Vincent Van Uffelen on Tue, 27 Jun 2017 19:03:52 +0200 (CEST)

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Re: <nettime> How Tinder helped to beat May & could win the White

Very interesting paper. I'm always amazed how much you can already derive from communication meta data.

The internet (and much more so social media) might simply much better in tearing systems down than building them. Probably the main reason that movements on the internet do only flare up and not last longer is that they have no clear "skin" in the game of real life. Prem Chandavarkar highlighted here a few month back the difference of communities of network and communities of practice which is a very interesting distinction to look at. In my eyes the online alt-right would have no chance if there wouldn't have been offline structures like donating billionaires, the republican party, or Fox TV into the voter's daily life.

Looking at the longevity problem of online based activism I see several interrelated points that I find really noteworthy to mention. Please, take them with a pinch of salt. I'm rather thinking of obstacles of scaling out of niche communities created by and actively maintained by highly engaged and sensitized members. Small communities have different dynamics but engagement in long lasting large scale communities is probably a little bit more driven by instincts (as in satisfying the cave human's tribal mind) than ratio.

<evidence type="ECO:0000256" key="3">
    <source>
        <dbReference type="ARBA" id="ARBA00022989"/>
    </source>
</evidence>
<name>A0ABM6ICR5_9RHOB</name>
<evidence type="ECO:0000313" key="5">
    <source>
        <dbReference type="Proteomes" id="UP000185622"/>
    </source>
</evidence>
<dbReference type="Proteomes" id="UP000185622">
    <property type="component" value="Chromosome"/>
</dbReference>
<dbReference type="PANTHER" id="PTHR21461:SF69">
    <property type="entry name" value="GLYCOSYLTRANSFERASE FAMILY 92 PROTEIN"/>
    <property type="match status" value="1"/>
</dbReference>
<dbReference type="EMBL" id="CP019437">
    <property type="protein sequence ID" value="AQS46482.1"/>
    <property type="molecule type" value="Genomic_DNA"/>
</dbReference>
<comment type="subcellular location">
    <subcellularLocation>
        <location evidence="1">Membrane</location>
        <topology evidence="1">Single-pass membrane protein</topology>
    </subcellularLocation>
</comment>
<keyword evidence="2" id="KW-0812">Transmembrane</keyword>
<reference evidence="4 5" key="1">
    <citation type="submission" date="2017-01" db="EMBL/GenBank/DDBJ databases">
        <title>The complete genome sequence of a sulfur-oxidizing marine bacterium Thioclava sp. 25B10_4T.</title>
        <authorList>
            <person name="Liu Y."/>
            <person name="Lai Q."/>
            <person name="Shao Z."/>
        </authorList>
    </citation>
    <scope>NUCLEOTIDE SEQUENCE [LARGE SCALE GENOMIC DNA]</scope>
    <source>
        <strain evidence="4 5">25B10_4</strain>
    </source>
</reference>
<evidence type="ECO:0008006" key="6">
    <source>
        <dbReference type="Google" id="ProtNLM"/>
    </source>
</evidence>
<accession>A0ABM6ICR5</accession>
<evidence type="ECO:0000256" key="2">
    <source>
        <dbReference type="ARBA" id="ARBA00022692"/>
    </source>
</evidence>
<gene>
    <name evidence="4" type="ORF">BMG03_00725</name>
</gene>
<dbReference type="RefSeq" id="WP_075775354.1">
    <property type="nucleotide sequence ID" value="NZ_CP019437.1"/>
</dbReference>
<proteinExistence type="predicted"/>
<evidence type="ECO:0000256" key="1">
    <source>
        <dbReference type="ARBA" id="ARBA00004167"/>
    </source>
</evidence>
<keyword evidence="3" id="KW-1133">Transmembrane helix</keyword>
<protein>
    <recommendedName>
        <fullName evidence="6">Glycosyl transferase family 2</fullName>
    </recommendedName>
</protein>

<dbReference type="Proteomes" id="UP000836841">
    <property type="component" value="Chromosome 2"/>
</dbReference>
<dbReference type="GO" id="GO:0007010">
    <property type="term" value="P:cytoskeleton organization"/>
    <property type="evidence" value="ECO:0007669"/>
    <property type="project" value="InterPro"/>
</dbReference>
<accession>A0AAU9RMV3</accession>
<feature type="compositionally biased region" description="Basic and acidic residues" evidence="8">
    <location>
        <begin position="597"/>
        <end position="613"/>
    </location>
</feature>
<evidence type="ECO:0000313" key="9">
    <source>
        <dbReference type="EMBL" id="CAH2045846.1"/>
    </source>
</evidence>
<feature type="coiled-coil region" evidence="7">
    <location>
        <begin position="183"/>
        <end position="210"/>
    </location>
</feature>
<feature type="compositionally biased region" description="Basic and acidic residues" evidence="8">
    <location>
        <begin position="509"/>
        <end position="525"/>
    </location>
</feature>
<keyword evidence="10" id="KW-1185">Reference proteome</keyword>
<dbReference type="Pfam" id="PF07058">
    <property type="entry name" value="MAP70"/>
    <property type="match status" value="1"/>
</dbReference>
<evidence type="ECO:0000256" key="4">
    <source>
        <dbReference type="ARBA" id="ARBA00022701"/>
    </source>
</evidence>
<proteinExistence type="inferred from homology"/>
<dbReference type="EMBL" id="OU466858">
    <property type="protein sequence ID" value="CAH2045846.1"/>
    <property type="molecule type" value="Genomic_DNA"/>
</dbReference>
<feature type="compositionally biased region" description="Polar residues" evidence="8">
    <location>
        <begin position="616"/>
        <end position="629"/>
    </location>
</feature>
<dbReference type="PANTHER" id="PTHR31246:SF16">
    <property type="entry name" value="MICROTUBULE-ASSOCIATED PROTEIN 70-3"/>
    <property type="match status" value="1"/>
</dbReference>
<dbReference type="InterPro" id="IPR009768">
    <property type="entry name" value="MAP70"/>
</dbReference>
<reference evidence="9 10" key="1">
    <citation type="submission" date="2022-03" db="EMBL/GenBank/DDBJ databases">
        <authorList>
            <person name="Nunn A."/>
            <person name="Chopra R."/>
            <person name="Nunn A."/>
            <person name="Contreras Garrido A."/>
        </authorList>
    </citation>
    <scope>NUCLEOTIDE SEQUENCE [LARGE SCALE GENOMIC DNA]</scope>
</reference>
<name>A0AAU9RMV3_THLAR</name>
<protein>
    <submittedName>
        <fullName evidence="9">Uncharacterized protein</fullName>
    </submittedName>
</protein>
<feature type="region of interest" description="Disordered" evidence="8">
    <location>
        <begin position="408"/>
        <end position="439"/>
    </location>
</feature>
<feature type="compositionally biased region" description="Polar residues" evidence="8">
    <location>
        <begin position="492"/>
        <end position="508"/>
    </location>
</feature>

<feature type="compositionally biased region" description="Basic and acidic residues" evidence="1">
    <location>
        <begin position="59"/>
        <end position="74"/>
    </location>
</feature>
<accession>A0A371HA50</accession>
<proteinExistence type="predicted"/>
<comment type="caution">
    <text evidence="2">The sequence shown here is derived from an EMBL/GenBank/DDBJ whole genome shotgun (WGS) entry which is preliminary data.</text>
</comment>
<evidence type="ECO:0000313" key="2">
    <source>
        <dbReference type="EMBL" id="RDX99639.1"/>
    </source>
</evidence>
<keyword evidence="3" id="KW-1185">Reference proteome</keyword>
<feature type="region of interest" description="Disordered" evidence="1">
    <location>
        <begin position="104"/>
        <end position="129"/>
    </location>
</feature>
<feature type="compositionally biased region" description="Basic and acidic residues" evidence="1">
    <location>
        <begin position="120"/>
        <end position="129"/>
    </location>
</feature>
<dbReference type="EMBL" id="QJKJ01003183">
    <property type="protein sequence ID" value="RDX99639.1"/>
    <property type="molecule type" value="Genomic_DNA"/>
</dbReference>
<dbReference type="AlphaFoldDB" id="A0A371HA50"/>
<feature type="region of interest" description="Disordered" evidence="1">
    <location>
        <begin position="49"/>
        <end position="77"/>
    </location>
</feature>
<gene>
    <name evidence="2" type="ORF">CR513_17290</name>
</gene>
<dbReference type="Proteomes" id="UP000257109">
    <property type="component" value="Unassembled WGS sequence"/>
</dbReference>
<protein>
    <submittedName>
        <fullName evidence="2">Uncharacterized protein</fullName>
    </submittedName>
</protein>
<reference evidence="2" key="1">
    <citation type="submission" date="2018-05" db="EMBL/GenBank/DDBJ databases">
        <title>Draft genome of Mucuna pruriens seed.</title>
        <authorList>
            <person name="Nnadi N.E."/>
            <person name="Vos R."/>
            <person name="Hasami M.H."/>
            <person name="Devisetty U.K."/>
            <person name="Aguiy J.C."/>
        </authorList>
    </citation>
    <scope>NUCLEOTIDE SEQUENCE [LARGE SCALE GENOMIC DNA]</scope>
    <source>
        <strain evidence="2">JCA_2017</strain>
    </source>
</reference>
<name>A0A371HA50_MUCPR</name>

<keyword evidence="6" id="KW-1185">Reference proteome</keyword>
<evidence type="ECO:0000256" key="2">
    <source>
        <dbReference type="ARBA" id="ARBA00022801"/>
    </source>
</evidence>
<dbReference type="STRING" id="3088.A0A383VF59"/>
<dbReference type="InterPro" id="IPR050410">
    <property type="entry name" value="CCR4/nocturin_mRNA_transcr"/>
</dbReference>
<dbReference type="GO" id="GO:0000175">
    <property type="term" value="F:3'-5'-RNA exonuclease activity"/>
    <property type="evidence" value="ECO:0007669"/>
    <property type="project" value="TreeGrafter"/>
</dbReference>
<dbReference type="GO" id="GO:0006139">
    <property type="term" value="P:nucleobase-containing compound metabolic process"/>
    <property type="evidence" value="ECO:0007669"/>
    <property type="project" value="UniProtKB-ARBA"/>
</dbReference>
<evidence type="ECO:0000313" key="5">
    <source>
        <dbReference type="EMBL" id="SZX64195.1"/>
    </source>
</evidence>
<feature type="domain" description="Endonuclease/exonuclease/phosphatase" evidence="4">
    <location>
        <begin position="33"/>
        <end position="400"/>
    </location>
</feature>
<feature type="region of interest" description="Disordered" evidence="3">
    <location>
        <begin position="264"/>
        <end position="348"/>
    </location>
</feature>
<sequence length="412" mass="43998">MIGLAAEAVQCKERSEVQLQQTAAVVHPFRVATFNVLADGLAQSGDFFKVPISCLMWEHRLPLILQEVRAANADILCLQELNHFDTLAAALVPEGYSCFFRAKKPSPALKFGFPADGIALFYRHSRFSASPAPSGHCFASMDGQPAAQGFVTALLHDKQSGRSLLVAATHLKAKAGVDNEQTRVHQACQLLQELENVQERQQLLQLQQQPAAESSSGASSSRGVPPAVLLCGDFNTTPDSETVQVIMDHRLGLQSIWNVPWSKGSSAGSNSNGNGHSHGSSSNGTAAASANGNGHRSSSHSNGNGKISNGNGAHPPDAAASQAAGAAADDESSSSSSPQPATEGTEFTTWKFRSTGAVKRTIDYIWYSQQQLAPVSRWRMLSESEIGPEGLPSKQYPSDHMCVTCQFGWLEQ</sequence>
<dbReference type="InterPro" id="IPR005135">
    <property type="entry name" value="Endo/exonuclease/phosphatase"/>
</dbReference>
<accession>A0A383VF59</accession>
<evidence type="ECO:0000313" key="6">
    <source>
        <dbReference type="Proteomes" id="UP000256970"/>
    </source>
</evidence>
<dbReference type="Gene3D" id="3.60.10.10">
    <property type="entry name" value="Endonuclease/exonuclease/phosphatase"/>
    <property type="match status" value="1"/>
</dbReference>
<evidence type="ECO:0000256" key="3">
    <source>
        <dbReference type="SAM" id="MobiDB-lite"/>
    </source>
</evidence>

.. is a very fickle thing. So easily damaged so hard to create. The mind-gobbling complexity of the block chain, 5 star ratings, or review systems are all helping but they might not add enough trust potential (that can't be easily challenged by other messages) to create many long lasting relationships in online communities.

Social media might actually not be good enough in mediating the tender signals that create the feeling of resonance between the communicating. I really wonder how many here on Nettime have already met in real life, have faces attached to the names, have seen the other side laugh?

Looking into Skinner's box and crawling out of it again. But if I push a button I want something reliably to happen, again and again! Signing a one click petition and receiving an email that "we" did it might not give the long lasting feeling of impact, especially if one is actually not close (physically or emotionally) to the affected.

The internet is arguably quite flat as power structure. However, social media is a quite bad tool for decision making. It's all voice and no filtering, collation, compacting, or evaluation. Looking at other online based decision making systems (e.g. and hearing peoples experiences with them tell me that it remains very hard work to make decisions. I wonder how many can actually invest this energy. I'm really interested in recent discussion of the "failure" of the Occupy Movement which seems often to rotate around the hesitation to set up clearly defined and publicly communicated organizational structures. That would have many relieved from the "burden" to actually make decisions about the many things that needed to be decided and given them the head space to do other things (in life or in the community).

With all the power of words and images. Online media is still a very shallow mirror of the real beautiful mess. The feeling of physical presence, the wordless experience of sharing space (and being responsible for it) are just some examples that come to my mind. Communities grow and persist to the repetition of shared action. Clicking a few times, showing up to a rally once in a while, might not really cut it. Furthermore, empathy, is often difficult to evoke. Social media might have to rely too much on the "shocking" to do so, risking to create very quickly resistance.